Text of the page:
Elmore James Profile:
Born: January 27, 1918 in Richland MS
Died: May 24, 1963 in Chicago IL
Elmore James remains, perhaps, the most important slide guitarist to break out of the blues. James' distorted, ramshackle, highly-amped sound would not only make believers out of contemporaries like Hound Dog Taylor, Homesick James, and J.B. Hutto, it would also influence a generation of blues-rock guitarists like Eric Clapton and Duane Allman, and even indirectly impact heavy metal music.
King of the Slide Guitar
Elmore James was destined to play the blues ... as a young man in Mississippi, he would play "slide guitar" with an instrument made of a lard can and broom handle. As a teenager, he performed in local juke joints with legends Robert Johnson and Howlin' Wolf. Forming his first band in the late-1930s, James toured with Sonny Boy Williamson (Rice Miller) until the beginning of World War II. The guitarist spent three years with the Navy, stationed in Guam.
Discharged from the military, James landed in Memphis, often playing clubs with his cousin, guitarist Homesick James. A popular live performer, James achieved his unique tone by rebuilding his amplifiers for a louder, distorted sound. James continued his relationship with Williamson, frequently appearing as a guest on the harmonica player's popular King Biscuit Time radio program on KFFA in Helena, Arkansas.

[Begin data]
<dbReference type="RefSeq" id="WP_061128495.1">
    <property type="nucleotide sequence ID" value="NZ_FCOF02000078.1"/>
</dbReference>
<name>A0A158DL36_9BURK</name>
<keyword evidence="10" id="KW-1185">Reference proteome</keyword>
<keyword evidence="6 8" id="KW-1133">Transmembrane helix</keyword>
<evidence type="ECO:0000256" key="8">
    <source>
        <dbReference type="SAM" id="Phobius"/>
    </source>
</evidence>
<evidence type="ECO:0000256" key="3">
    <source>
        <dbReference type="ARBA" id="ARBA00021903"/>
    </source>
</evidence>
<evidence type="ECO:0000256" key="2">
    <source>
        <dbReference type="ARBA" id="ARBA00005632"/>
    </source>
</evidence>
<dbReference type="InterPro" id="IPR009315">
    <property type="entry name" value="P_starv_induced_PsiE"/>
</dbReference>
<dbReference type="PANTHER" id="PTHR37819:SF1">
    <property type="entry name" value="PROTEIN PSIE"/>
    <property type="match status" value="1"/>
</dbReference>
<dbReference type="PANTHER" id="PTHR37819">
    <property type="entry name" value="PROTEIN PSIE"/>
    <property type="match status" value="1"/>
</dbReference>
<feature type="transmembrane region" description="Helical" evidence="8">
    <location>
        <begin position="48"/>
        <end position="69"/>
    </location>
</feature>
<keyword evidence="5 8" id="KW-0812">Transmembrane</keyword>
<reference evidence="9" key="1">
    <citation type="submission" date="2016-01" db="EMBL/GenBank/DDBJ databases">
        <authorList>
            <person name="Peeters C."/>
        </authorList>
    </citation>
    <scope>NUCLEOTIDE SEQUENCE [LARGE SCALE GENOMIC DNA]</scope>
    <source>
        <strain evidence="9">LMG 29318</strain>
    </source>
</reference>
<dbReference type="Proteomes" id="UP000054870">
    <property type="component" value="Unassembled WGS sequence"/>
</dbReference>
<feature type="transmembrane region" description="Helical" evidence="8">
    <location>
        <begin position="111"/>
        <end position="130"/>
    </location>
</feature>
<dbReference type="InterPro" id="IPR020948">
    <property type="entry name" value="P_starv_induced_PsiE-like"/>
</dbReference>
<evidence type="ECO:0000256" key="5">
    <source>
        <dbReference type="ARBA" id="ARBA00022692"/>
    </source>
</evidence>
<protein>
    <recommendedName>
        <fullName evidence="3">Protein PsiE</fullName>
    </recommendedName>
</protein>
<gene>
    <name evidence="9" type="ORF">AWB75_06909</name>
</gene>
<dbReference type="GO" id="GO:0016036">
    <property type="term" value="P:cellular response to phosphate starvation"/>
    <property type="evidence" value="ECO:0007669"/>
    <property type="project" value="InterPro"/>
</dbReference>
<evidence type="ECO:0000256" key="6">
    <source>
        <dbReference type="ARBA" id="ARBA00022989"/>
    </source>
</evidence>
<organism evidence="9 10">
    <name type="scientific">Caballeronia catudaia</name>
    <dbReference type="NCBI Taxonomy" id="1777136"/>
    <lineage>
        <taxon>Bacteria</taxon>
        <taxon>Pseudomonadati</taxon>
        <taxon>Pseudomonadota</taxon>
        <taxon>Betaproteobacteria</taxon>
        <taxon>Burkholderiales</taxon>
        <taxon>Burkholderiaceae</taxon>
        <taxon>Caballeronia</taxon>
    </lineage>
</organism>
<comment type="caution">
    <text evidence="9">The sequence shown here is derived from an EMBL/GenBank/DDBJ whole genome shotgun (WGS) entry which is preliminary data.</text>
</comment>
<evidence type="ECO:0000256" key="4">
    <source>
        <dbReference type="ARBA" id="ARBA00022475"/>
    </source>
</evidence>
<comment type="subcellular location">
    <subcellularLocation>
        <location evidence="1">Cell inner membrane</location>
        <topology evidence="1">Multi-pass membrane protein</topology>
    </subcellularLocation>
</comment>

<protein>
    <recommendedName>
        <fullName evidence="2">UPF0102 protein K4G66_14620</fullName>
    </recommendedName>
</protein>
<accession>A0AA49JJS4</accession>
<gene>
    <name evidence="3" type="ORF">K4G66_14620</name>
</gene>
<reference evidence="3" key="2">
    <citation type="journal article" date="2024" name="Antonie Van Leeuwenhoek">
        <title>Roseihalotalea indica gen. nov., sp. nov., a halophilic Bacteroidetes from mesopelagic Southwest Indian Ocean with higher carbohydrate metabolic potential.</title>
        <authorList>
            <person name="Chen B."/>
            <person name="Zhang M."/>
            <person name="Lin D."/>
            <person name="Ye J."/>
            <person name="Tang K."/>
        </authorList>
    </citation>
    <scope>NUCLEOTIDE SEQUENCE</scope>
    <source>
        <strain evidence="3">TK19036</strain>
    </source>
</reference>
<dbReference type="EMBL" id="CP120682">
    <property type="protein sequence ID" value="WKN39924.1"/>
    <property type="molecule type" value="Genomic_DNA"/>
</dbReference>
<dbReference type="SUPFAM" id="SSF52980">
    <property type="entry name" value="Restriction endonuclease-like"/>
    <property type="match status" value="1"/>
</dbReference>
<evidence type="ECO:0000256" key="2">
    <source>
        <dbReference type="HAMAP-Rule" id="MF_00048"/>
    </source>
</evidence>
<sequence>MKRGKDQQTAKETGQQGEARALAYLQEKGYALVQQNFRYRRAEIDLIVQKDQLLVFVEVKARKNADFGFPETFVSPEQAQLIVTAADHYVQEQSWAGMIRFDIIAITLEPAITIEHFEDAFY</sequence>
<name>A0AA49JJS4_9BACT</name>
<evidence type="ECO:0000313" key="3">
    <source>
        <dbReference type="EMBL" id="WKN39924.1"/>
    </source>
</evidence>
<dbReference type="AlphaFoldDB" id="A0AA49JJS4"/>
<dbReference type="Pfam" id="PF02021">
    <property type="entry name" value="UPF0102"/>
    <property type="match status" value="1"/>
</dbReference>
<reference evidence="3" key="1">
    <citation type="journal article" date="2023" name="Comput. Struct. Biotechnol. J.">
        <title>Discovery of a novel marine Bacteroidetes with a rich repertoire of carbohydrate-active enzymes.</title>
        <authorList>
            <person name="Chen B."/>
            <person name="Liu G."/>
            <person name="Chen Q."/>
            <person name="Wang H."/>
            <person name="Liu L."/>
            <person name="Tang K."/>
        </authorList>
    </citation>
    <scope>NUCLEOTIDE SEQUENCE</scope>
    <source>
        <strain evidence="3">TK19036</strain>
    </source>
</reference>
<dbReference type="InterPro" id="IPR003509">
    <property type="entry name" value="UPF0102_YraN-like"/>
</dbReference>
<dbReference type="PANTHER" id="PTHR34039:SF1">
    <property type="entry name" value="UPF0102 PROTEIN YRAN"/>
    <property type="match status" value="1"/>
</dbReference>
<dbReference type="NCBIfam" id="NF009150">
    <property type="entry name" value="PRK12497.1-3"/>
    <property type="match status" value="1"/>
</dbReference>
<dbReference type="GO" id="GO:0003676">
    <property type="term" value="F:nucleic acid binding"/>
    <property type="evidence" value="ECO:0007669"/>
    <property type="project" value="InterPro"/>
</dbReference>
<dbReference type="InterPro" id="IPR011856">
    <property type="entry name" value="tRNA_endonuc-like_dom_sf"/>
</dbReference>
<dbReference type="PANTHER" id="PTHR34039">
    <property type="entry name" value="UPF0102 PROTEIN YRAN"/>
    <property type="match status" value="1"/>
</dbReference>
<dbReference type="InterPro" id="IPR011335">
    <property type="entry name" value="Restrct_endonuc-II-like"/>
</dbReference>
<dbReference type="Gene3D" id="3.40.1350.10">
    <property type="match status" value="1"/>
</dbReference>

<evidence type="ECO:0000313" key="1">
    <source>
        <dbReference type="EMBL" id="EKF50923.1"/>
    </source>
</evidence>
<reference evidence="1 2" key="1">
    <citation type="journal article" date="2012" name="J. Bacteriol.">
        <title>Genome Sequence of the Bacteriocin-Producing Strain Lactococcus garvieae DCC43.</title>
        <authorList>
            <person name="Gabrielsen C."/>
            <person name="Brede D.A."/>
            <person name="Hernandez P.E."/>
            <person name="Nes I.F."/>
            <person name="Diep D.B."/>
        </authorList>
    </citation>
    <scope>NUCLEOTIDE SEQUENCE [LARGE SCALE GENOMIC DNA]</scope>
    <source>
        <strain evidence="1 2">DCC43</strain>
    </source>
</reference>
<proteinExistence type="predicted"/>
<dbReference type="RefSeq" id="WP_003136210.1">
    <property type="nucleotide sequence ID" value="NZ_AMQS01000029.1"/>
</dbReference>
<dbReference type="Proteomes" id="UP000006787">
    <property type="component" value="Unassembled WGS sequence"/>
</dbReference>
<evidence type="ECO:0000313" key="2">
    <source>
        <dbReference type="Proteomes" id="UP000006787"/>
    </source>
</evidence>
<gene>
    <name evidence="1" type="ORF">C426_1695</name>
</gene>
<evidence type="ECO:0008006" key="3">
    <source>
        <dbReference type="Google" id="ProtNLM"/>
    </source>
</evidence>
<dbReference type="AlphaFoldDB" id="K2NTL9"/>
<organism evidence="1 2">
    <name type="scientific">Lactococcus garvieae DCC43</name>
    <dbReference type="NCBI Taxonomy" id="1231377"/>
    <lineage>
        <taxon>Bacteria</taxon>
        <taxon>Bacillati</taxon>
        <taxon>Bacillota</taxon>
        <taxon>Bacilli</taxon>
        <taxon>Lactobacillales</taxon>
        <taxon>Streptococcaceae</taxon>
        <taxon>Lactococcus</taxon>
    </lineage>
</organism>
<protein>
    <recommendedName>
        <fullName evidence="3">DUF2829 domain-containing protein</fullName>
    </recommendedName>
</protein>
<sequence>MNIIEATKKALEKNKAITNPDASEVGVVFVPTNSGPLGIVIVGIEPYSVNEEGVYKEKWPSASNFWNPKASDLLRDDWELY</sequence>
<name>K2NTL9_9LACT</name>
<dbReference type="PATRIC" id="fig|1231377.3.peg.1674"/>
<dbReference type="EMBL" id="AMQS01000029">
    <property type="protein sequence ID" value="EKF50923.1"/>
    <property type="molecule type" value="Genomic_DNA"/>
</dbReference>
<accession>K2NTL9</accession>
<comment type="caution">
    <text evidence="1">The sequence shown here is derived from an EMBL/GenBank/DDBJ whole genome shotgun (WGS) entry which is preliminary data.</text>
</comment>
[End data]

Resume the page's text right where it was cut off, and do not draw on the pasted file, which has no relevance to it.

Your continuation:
Dust My Broom
James didn't show much interest in a recording career when fate stepped in and took control. Accompanying Williamson to a session in 1951, James performed what would become his signature song, "Dust My Broom," while Lillian McMurray of Trumpet Records was secretly recording the singer. Trumpet released the song and it became a hit, rising into the Top 10 on the R&B charts.
During the 1950s, James and his band the Broomdusters, made a splash on the Chicago blues scene. In demand as both a live performer and a recording artist, James would record singles for a number of labels, including Fire, Chess, and Meteor. Elmore James songs like "Madison Blues" and "The Sky Is Crying" would become blues standards. James would continue to move back and forth between Chicago and Mississippi until his untimely death from a heart attack in 1963.
Recommended Albums: The Sky Is Crying: The History of Elmore James features material James recorded circa 1951-1961 and includes guest performances from Sonny Boy Williamson, Big Joe Turner, and Willie Dixon.